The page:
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SCOTUS: Catholic school employees are ministers of faith
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The Supreme Court ruled Catholic school teachers are teachers of religion and therefore ministers of the faith. The ruling is a deference to canon law, and means the employment of Catholic teachers is a matter of faith that lies outside the jurisdiction of secular courts.
The Supreme Court ruled on Wednesday Catholic school teachers are ministers of the faith.
LOS ANGELES, CA (California Network) - Catholic school teachers must be faithful witnesses to the Catholic faith, both by word and example. This is the ruling by Justice Samuel Alito who wrote the majority opinion in Our Lady of Guadalupe School v. Agnes Morrisey-Berru.
The ruling applies to all Catholic teachers, even those who teach subjects aside from religion, such as math or physical education. Every teacher is a minister and therefore the Church may rightfully expect, and judge, their witness to the faith.
Catholic schools often employ teachers of many faiths, including some who may not be Christian. But their employment is a religious matter and it is up to the bishop and the school to judge whether or not each individual meets the criteria established by Code of Canon Law.
Justice Alito referenced canon law in his decision:
In the Catholic tradition, religious education is 'intimately bound up with the whole of the Church's life.' Catechism of the Catholic Church 8 (2d ed. 2016). Under canon law, local bishops must satisfy themselves that 'those who are designated teachers of religious instruction in schools ... are outstanding in correct doctrine, the witness of a Christian life, and teaching skill.' Code of Canon Law, Canon 804, Â§2 (Eng. transl. 1998).
The Church may make exceptions as it sees fit, hence not all teachers may be Catholic. However, the matter is for the Church to decide, and not secular courts.
Many Catholic schools require teachers to agree to morality clauses in their contracts which prohibit behavior that could be seen as contrary to the faith. They also typically require a letter from a priest or pastor that certifies the instructor is a member in good standing in their faith community.
Generally, there are few problems, if any. Most Catholic school teachers see their work as a ministry and agree to abide by the teachings of the faith, both on campus and in private life. The teachers lead their students in prayer and set good examples. But occasionally some teachers will act out on their own, professing a struggle with same-sex attraction, atheism, or some other behavior which is contradictory to their work as a minister of the faith.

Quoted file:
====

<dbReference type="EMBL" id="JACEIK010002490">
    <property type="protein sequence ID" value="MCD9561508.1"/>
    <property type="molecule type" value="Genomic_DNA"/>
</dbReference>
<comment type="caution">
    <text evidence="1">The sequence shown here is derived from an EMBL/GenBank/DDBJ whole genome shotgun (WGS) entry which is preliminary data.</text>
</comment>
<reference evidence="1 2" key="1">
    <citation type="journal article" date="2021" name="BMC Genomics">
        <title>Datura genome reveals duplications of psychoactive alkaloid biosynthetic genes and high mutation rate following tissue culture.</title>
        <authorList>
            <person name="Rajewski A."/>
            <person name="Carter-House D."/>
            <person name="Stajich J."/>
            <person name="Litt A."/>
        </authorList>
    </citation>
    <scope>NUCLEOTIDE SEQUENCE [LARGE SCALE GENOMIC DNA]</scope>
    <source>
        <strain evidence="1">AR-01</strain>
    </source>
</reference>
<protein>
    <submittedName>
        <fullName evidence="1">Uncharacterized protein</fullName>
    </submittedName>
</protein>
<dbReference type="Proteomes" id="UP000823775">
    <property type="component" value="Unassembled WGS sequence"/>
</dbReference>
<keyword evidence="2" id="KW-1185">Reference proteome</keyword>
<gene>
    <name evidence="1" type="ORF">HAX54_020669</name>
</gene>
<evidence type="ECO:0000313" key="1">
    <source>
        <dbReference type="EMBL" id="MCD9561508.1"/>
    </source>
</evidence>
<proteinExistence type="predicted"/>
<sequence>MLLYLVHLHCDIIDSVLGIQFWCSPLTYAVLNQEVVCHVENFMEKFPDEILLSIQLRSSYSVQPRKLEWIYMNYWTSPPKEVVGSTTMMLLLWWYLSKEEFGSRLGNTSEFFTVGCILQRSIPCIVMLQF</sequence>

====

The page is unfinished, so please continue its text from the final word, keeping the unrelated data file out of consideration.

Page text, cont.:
The Supreme Court makes it clear the local bishop and school may adjudicate the individual's suitability to serve as a minister. This is no different than a church community evaluating a pastor or deciding which minister to hire or dismiss.
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Justice Alito made it clear that each religious institution is the best judge of such matters, rather than the secular courts.
Justice Alito explained: In a country with the religious diversity of the United States, judges cannot be expected to have a complete understanding and appreciation of the role played by every person who performs a particular role in every religious tradition. A religious institution's explanation of the role of such employees in the life of the religion in question is important.
But the ruling does not appear to be absolute, and not all schools may be included in spite of their Christian names. Some schools, including many Catholic schools are functionally secular. In fact, some Catholic schools have secularized entirely, retaining only their brand but no longer adhering to the magisterial mission of the Church. This especially applies to many universities which are Catholic in name only.
In cases where schools are faithful and their mission is to form students in the faith, the ruling applies. But in schools whose mission is more generic, such as to simply prepare students for college or to award degrees as any secular university would, then the protections might not apply. The key test will likely be whether or not they require teachers to catechize.
Traditional Catholic schools require teachers to catechize students, whereas more secular institutions do not.
It is also unclear if the ruling applies to other staff, such as classified employees (non-teachers, such as coaches and office staff.) In those cases, catechesis may not be part of their job description.
As our society becomes increasingly secularized and religion plays an ever-more marginal role in American life, the integrity of our religious schools is critical. The options for parents who want to raise their children in the faith are shrinking. However, Wednesday's ruling will help those schools that are committed to the magisterial mission of the Church will have an easier time ensuring their faculty meet the standards set forth in canon law.
It should also be noted that Catholic Online School provides a free, world class, Catholic education for anyone, anywhere. The school is fully committed to the magisterial mission of the Church with all courses meeting a high standard of theological review before being presented. Catholic Online School is a wonderful choice for parents who cannot get their children into faithful schools, and for teachers who want to use its lessons as part of a faith-filled curriculum.
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